Opinion: Hate has no home here, unless we let it


Published: 07-01-2023 6:00 AM

Zandra Rice Hawkins is a Concord City Councilor, Ward 10, and executive director of Granite State Progress.

Concord has a problem, and we are not alone.

Just recently neo-Nazis came into our community to spread hate and fear. The known hate group NSC-131 targeted a drag queen story hour at Teatotaller, a local coffee shop, queer oasis, and community building center.

The NSC-131 domestic terrorists wanted to incite fear and attempted to do so by unfurling a “Defend White Communities” white supremacist banner, banging on the windows, leading racist chants, spewing antisemitic rhetoric at Jewish community members in attendance, and physically pushing a peacekeeper who had come down to support LGBTQ+ family-friendly programming. One of the most disturbing moments is caught on video, as the group of 18 to 20 masked white males threw up a Nazi salute while chanting “Sieg Heil.”

This all happened in downtown Concord, on a sunny Sunday morning. This is not the first time this has happened here, or elsewhere around our state.

The Southern Poverty Law Center cites six to 10 active hate groups most years, and the Anti-Defamation League reports a 383% increase, or 183 reported incidents, in hate activity in New Hampshire in the past year alone.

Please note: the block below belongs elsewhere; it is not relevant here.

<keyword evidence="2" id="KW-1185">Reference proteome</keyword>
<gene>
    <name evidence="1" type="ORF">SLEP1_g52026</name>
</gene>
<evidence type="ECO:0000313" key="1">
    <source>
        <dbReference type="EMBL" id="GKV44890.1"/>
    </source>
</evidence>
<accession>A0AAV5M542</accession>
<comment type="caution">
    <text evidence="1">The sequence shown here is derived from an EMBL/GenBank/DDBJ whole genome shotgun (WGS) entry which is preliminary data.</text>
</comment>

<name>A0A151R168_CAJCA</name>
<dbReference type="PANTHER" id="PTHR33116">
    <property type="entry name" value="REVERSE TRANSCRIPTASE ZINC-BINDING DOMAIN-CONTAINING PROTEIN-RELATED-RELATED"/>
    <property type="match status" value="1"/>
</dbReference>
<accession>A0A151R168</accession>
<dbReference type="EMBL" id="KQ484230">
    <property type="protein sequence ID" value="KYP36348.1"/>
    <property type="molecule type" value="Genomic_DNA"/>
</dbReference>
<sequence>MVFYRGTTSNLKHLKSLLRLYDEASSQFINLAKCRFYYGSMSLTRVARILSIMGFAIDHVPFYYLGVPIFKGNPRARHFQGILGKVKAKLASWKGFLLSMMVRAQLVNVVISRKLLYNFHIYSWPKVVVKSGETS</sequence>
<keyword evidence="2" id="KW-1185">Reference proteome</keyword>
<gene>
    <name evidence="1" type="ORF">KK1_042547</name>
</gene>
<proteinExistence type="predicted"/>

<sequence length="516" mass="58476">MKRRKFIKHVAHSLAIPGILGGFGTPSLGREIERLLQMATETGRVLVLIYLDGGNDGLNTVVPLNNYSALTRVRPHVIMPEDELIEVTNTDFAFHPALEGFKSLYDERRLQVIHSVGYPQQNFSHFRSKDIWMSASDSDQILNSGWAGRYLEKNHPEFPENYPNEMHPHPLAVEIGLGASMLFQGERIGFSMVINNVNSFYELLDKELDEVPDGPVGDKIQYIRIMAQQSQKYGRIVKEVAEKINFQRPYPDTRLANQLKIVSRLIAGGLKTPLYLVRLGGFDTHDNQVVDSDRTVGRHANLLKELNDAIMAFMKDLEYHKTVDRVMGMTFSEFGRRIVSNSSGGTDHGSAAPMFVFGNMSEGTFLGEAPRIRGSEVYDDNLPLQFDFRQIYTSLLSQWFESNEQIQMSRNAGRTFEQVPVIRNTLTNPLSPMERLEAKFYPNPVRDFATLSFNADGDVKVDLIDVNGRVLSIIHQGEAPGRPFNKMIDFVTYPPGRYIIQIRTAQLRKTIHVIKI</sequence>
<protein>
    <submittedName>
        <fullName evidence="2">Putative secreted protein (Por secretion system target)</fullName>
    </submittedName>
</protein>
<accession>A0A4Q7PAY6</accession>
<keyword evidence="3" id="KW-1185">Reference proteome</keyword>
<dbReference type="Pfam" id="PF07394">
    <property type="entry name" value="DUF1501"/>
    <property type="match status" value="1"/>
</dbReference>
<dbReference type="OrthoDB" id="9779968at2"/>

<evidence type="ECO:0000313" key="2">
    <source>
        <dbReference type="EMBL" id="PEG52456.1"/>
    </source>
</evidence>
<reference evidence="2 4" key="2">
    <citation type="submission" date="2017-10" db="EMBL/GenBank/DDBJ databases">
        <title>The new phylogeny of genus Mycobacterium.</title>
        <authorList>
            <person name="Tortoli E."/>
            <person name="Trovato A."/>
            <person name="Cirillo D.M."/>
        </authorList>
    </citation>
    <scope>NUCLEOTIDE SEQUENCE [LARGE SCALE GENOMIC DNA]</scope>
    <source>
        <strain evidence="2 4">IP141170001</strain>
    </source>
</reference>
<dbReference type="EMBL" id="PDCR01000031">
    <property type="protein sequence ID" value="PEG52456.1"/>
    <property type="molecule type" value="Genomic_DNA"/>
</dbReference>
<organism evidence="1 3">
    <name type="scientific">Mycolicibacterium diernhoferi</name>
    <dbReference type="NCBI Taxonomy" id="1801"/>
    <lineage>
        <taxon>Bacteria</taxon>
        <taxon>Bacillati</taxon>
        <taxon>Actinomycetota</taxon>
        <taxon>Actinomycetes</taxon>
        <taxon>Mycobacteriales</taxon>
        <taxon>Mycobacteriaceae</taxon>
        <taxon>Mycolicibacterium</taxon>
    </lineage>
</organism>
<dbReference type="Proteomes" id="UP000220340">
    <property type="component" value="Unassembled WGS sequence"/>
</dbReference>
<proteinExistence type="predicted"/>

At the same time, these hate activities are most often committed by a small group of individuals and are almost always countered by an outpouring of community support that instead lifts up and supports whoever is the latest target of that hate activity.

When similar hate groups Proud Boys and We the People came to target the same event and space last November, they were met with a parade of rainbows and a strong showing of support from community members and elected officials. The news story that day celebrated our diversity and our pride in Concord.

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This spring, when some of those same hate groups targeted a beloved elementary art teacher, our community again showed up to send a message that everyone belongs here.

In towns across our state, community members are coming together to challenge and defeat book bans, policies that would exclude transgender students, and attacks on an honest, inclusive education. School board members who support LGBTQ+ and BIPOC students are overwhelmingly defeating those running on platforms to undermine protections and inclusion.

There is room for hope.

But we know that attacks on LGBTQ+, BIPOC, Jewish, and other community members will continue to happen. It will happen because our laws to curb hate and violence are not as strong as we need, and because certain political leaders continue to foster an environment that emboldens and encourages division and hate against our fellow neighbors for daring to exist, and to live full and authentic lives.